These Dating Shows…A Sad Snapshot of Reality

The human connection is at an all-time low. So many blows have been delivered against healthy communication the past couple of years alone. Political wars are through the roof and the year 2020 by itself was just…whew chile. These occurrences have only added to the struggle that is healthy, human communication and connection. No one talks to anyone anymore. Everyone is caught up in their fantasies of self. That couldn’t have been demonstrated more in the latest season of OWN’s Ready to Love.

At the recommendation of another writer, I decided to check this show out and see what was going on in the latest poop pile of reality tv shows. The last time I invested time in a reality show was to see Kenya get dragged by her hair across the stage by Porscha – but I digress. Ready for Love is a bit different from the typical knock down and drag out, heavily scripted “reality” mess. The cast members are a bit further in life, in their 30’s and 40’s. They are well-developed professionals who are struggling in the dating arena. Some of them have been married, have children and some of them are just tired of one failed relationship after the other.

I won’t get into too much detail about the storylines and cast members involved. You can get a great run down of the foolery here and here. I can say that this particular group had its fair share of characters. There was Rashid, the established businessman, proud fraternity member who was definitely ready to settle. On the other end of the spectrum, you had Jay, who was knew how fine he was and never hesitated to play that to his advantage. As far as the ladies go (deep sigh and eye-roll), the main ones that stood out to me where Denise, Adriana and Nya. Denise was an immediate turn-off with her arrogance and need to intimidate people as a first impression. She’s tall, beautiful and athletic but her personality and mouth are terrible. When she gets ready, she slaps on that victim badge faster than the speed of light, weaponizing her past pain to manipulate situations. Then there’s Adriana, the youngest of the bunch and one of the prettiest, but I think that’s where the qualities end. She had little to no substance to her, which was a disappointment because I didn’t want to see her live up to the pretty girl-shallow stereotype, but she did and got played pretty bad in the end. I was actually rooting for Nya in the very beginning but took a seat and sat my behind down after I saw her head spin and vomit pea soup. She completely lost it because one of the prospects she was interested in believed that all financial bills should be split between the two parties when it came to running a household (I forgot what his name is, but he’s a radio personality…they don’t make a lot of money!) She has a very nasty side to her, which is sad because like all of the other women on the show, she’s smart and beautiful.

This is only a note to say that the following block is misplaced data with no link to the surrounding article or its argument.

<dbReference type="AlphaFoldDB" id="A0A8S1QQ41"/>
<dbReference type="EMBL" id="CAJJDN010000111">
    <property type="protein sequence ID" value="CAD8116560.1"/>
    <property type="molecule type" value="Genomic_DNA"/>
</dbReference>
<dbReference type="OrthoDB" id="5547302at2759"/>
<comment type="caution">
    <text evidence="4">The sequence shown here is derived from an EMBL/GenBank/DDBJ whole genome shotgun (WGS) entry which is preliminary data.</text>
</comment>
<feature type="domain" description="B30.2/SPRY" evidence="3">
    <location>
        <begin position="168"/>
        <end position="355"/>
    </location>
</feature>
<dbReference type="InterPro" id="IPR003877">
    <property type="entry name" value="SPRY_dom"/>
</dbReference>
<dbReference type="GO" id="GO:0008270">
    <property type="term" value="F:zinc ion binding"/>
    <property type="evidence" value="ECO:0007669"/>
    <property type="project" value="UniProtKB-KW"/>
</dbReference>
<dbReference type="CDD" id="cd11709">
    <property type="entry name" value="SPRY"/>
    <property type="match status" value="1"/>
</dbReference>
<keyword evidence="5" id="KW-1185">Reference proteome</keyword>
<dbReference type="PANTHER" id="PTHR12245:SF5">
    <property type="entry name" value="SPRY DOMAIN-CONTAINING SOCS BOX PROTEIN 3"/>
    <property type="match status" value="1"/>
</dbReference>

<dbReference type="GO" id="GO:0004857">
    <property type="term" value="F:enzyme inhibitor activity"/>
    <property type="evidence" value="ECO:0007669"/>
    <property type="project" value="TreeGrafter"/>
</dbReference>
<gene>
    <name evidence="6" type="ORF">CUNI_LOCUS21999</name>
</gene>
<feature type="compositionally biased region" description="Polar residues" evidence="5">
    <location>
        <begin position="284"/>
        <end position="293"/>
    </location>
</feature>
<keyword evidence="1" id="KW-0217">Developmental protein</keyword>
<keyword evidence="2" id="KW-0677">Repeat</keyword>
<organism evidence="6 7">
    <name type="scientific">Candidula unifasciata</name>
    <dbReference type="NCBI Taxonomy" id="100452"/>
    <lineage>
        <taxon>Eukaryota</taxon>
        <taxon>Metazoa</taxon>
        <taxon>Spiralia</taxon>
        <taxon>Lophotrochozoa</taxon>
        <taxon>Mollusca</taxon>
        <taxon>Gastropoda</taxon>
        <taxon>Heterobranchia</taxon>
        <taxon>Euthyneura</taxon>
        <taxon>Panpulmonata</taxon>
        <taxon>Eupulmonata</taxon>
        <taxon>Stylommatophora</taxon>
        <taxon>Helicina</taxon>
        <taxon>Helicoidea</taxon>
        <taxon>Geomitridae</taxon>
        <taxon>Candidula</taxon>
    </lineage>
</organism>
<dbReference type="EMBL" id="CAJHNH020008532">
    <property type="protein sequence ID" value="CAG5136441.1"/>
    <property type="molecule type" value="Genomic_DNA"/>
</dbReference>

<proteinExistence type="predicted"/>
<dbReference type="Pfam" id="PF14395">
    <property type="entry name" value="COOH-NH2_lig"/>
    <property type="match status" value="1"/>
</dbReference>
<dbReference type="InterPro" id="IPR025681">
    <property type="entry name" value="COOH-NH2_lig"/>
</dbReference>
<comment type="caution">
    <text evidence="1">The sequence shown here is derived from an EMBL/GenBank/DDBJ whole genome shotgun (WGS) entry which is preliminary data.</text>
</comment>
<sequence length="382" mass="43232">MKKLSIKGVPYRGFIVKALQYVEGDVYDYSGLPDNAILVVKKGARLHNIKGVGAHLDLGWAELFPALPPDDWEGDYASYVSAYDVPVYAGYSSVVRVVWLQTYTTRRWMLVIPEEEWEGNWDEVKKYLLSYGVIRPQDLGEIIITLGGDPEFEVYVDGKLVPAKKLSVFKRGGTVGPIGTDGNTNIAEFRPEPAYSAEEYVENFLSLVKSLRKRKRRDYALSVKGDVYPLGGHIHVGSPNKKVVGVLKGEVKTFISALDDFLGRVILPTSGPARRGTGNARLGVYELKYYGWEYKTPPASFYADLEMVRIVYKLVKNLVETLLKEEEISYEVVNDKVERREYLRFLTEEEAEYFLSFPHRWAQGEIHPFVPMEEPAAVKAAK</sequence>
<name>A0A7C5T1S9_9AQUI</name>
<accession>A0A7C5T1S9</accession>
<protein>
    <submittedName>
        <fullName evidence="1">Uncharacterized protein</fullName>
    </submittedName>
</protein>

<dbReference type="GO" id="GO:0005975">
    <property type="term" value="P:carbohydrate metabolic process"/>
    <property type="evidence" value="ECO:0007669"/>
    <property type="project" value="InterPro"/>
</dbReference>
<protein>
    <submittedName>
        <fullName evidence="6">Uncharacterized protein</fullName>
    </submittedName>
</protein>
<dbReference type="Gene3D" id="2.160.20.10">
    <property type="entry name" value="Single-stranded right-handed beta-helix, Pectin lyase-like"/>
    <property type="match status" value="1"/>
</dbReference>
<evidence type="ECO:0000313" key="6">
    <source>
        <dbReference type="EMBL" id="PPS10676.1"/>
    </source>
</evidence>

After going through the gruesome process of elimination over a few weeks, that included one to two people getting the boot because of saying or doing something foolish, it was pathetic to see that not one couple was formed. Not one. Everyone went home just as single as they were in the beginning. One of the ladies even turned up to be pregnant by someone who wasn’t even a part of the show! What was that all about? Anyway, it was a sad sight to see that after going through that entire process, nothing was birthed, nothing was formed.

I have to say that there was no fruition of success because like most reality shows, every last one of those cast members were selfish and delusional. That’s why I normally don’t watch these types of shows because these people are in another world entirely. At the same time, shows like Ready to Love give pretty good insight on where people are in terms of communication and relationships. It’s all about what the other person can do for them while barely talking about what they bring to the table.

Of course, I’m also reflecting on the characters in my manuscript. How selfish are they? What do they offer? I’m also realizing how important the message of my book is, because human connection has taken a serious beating over the years. I also realize how dynamic the relationships in The Next Time I Leave are, considering the characters’ backgrounds and what they’re bringing to the table. Are they part of the problem? Very interesting…